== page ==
Wednesday, 12 March 2008

#062 - 1958 - Peace Race - Part 1

2 weeks prior to us leaving, Johnny Dennis had to pull out unexpectedly and a new team manager had to be found, I was hoping that I would be chosen but Ernie Clements was appointed, Tommy Egglestone who was with Watford Football Club at the time accepting the appointment as masseur, (he would eventually move to Sheffield Wednesday (Masseur) and then on to Everton), Tom was a very good man and to enter his massage room was a tonic in its self. The team was the now familiar

  1. Stan Brittain,
  2. Owen Blower,
  3. Brian Haskell,
  4. John Pound,
  5. Bill Bradley
  6. Gill Taylor,

I had written each rider in turn to ascertain brakes, freewheel and pedal type etc.

I was able to obtain Fiamme rims from Tabucchi Tyre Co, from British Hub Co Ltd “Airlite” Q/R hubs, Coventry Swaging gave us the spokes and nipples. Handlebar bar tape was donated by Ron Kitching and tubular tyres with the new No.2 and No.3 type as well as the old No.5. were given by the Dunlop Rubber Company. We had 60 tyres in all, in fact in error we had collected tyres that were meant to be donated for the whole of season 1958. To pack these tyres I bought a strong case with a good lock.

It was a lovely spring 1958, a lot of warm sun, I was able to sit outside and build 9 pair of these wheels. I delivered the wheels personally to the riders and so at the same time was able to re-acquaint myself with them. I knew them all apart from Gill Taylor and he was very easy to get along with. Came the great day of leaving Heathrow, I had checked all the bags and bikes and saw them on the plane, handing the receipt labels to Ernie Clements. We flew to Warsaw Airport, where the race was starting that year. We sorted the bikes and baggage out only to find out that Ernie had lost the receipt tags. That was only the first cockup, somehow we had lost two bags as well and I shot off to find them, and did eventually get this sorted out. I think Ernie thought I was taking over and reminded me that he was in charge, so I left him to sort out the bags and bikes to be put on the coach. He succeeded in losing one bike and 2 cases between the airport and hotel – I was detailed to go and find them, which I did! (the 2 cases had been delivered to the wrong room and the bike was out side the lift).

We stopped in the magnificent Hotel Warsaw and were all together on the 2nd floor, each floor had two maids who would attend to any sewing and ironing, and they were a great help. We had landed late at Warsaw and after the preliminaries of meeting several of the race committee and our Polish Interpreter, (who by now was a good friend to past riders - only Ernie, Tom and Gill were new to him). Dinner was ready on our arrival where we again met a lot of old friends. Several race officials came to see me officially, and I should have referred and introduced them to Ernie, but I was happy to bask in the glory of recognition and I was still jealous that I had not been chosen for team manager! although I was able to answer all their queries.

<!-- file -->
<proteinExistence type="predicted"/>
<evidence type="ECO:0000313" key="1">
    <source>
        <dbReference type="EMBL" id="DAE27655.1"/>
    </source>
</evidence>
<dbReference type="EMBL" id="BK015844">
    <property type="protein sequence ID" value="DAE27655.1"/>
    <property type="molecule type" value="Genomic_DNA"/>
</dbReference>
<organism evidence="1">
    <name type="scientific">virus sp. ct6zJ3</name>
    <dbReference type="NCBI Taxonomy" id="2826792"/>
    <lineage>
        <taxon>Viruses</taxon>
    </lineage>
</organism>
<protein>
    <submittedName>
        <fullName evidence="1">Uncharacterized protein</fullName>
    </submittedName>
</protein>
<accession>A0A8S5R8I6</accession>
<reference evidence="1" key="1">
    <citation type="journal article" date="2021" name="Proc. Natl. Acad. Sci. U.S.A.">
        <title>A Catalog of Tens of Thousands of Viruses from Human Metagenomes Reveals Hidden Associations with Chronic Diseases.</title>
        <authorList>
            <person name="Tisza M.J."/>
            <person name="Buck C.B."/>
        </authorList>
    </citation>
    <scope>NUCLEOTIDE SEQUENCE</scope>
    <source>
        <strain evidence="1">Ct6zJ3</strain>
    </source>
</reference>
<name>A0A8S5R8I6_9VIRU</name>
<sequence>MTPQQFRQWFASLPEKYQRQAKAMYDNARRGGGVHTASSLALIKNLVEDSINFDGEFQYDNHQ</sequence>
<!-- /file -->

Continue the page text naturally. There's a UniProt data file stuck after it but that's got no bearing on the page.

By my way of thinking, I was experienced in this work, this being my third Peace Race. I had also been on the Tour of Eire 3 times and to the Tour Sweden. As far as I was aware, Ernie had been Manager on the Tour of Scotland in 1957. His riding days were far more widely ranging and successful than mine, but being a top class rider does not always make a good official. This is the first time I have thought of this in this manner - in hindsight

After dinner I donned overalls then down to my mechanics room. I was able to brief Ernie on the initial routine and that the interpreter would take him to the race Headquarters where he would be given frame and jersey numbers and spending money to the equivalent of about £4 a day whilst we were in Poland. He would also be given a race ‘bible’ and also some souvenirs, I also advised him that he would be expected to sort out the food menu for the whole fortnight and it was better to do this with the aid of the riders.

He (Ernie) enjoyed the “Bonhomie” with the other managers and officials, socialising and drinking too much, (some do). He forgot the menus even though his interpreter tried to tell him, and did them himself in haste.. The error was compounded when, after 3 days of the same fare, the English riders found that Ernie had ordered the same food every day, that included steak for dinner, - ideal, but not to have every day. To alter the menus is very difficult as food has to be ordered well in advance, consequently we were not the best thought of team on the race. Nor were we very happy. Good job the masseur who knew his job and kept the lads moral up by his very quick wit and his tales with the football teams. He actually played for Derby County in 1948, and Derby being FA cup winners in 1946/7 season had invites to play from all over Europe and had been to Warsaw.

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